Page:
While online communication can’t replace face to face communication, there are some things that can be helpful:
- Designate tools for specific communication. We recommend Slack for chatting and Google meet for meetings.
- Write clear and concise messages and emails. Bold and highlight the important parts.
- Point out the urgency of the message in the email subject.
Challenge 3: Getting used to a new working environment and being unfocused
Another problem is getting used to the new environment. We see our home as a place for relaxation, and that can lead to us forgetting some important work-related things, like failing to log into that online meeting on time.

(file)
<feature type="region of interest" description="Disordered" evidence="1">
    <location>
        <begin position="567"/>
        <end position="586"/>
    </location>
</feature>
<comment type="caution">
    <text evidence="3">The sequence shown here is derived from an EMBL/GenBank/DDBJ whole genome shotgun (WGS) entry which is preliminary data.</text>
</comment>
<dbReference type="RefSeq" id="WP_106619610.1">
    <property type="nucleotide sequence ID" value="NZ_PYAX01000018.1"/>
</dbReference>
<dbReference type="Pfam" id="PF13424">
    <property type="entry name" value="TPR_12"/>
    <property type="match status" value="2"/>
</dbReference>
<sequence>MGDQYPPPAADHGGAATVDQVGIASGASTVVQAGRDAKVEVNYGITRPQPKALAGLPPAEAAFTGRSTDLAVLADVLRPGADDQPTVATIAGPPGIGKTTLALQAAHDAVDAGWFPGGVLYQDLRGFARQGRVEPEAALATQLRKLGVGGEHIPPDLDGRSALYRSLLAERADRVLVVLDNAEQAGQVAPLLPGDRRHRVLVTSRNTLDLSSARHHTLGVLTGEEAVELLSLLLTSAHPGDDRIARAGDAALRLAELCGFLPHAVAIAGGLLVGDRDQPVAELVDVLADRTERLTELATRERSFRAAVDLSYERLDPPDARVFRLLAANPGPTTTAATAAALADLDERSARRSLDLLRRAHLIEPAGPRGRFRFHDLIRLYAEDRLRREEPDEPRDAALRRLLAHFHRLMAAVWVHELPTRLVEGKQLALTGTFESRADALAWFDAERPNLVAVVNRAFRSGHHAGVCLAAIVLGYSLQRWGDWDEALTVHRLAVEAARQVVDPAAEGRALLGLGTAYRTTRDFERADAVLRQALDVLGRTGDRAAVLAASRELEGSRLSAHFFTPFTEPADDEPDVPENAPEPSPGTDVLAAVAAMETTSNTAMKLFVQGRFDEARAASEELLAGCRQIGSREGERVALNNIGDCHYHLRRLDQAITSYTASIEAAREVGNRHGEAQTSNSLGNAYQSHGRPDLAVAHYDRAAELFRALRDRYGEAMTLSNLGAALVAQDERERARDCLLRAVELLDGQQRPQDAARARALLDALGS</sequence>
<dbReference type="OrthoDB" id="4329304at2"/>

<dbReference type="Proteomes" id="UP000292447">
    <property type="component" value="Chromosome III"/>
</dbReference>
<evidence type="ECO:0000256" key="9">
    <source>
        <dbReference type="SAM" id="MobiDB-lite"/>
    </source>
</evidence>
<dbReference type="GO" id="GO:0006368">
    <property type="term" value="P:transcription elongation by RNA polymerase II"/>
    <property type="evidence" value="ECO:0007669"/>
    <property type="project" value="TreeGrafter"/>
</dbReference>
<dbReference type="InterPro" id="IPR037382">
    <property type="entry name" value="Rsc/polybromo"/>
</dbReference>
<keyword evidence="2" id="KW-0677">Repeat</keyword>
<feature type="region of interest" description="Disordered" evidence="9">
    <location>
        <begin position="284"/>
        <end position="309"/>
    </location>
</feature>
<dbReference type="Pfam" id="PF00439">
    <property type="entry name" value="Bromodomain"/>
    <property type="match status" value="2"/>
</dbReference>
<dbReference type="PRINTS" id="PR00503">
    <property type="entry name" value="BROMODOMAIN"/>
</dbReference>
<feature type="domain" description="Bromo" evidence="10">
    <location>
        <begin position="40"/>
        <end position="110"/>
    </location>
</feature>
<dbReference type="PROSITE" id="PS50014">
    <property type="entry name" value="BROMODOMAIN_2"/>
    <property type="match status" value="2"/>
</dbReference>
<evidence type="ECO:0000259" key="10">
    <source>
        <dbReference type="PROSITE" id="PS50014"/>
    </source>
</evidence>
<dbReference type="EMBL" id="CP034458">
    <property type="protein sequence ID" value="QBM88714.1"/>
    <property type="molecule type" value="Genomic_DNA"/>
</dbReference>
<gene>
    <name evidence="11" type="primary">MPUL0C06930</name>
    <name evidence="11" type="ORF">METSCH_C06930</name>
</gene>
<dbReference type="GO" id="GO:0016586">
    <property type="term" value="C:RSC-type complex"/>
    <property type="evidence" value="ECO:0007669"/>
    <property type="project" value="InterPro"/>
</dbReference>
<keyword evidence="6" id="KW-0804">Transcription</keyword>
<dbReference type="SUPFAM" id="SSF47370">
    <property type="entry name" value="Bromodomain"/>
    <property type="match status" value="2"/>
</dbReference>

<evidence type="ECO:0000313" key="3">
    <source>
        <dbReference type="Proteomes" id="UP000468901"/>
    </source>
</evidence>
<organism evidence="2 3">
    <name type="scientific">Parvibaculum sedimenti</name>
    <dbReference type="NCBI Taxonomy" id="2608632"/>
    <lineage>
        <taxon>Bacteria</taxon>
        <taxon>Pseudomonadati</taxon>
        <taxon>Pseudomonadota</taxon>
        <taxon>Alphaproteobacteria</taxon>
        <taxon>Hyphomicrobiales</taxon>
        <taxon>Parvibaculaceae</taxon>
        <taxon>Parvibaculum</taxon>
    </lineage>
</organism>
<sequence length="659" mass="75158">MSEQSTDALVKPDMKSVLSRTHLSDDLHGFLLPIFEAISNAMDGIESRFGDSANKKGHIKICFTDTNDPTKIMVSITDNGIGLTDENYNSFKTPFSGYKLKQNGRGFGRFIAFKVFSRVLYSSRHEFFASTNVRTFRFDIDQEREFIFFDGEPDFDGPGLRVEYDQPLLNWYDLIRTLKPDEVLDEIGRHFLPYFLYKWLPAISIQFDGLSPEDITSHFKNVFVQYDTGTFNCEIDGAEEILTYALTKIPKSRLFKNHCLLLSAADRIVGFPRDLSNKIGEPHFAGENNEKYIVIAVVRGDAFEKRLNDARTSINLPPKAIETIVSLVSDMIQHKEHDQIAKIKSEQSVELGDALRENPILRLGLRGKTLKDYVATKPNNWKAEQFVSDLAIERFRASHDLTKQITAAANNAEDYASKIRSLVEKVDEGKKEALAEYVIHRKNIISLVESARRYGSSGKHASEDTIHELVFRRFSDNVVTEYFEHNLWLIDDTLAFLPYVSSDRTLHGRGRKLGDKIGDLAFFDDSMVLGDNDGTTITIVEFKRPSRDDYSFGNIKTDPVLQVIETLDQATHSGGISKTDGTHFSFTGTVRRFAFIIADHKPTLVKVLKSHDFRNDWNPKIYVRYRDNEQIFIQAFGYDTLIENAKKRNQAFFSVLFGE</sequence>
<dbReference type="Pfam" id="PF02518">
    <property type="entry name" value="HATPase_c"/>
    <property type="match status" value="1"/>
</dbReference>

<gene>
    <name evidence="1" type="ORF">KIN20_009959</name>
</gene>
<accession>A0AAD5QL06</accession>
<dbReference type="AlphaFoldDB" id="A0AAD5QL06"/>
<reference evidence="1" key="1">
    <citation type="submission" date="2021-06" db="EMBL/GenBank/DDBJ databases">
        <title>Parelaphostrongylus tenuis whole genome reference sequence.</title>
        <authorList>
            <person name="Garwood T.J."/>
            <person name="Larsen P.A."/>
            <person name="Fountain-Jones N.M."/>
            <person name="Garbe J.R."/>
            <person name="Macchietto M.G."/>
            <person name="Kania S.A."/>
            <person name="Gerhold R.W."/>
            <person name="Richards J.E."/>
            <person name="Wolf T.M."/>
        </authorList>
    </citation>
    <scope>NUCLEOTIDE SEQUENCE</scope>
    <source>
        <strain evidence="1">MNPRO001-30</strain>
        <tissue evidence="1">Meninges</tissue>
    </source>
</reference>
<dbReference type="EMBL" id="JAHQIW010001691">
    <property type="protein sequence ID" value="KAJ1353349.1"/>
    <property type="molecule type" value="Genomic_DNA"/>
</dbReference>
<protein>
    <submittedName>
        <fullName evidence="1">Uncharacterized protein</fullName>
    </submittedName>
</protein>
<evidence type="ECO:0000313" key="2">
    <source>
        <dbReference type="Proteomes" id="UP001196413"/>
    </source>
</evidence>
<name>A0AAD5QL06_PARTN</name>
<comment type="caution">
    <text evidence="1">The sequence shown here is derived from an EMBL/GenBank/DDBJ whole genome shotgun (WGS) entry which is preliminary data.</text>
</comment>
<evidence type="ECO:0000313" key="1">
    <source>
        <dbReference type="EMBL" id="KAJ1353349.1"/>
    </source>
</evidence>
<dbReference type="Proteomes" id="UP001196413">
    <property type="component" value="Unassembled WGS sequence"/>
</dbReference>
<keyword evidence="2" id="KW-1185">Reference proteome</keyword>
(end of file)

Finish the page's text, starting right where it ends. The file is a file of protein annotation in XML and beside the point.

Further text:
Your home is also a place of many distractions, you have your TV with the news on, the dirty dishes in the sink, or any home chore that might pull you to finish it in the middle of your work day. It’s easy to get wrapped into doing things around the house. But, those 20 minutes for washing the dishes, and 30 minute to walk the dog, and 20 more for something else, will eventually lead to you working until 10pm.
So how do you avoid this?
- Have a specific workspace, a place where you go in your home to work!
- Set a specific working time. It can be 9am-5pm, or 10am-6pm, or even divided into 2 parts of your day from 8am-12pm and then from 3pm-7pm. Any schedule that suits you and that you will follow. Make sure to coordinate with your colleagues so that their work doesn’t get prolonged because of your flexible schedule.
- Take regular breaks! Stand up, stretch, make a fresh cup of coffee.
- Set alarms or reminders on your phone 5 minutes before each meeting.
Challenge 4: Getting interrupted all the time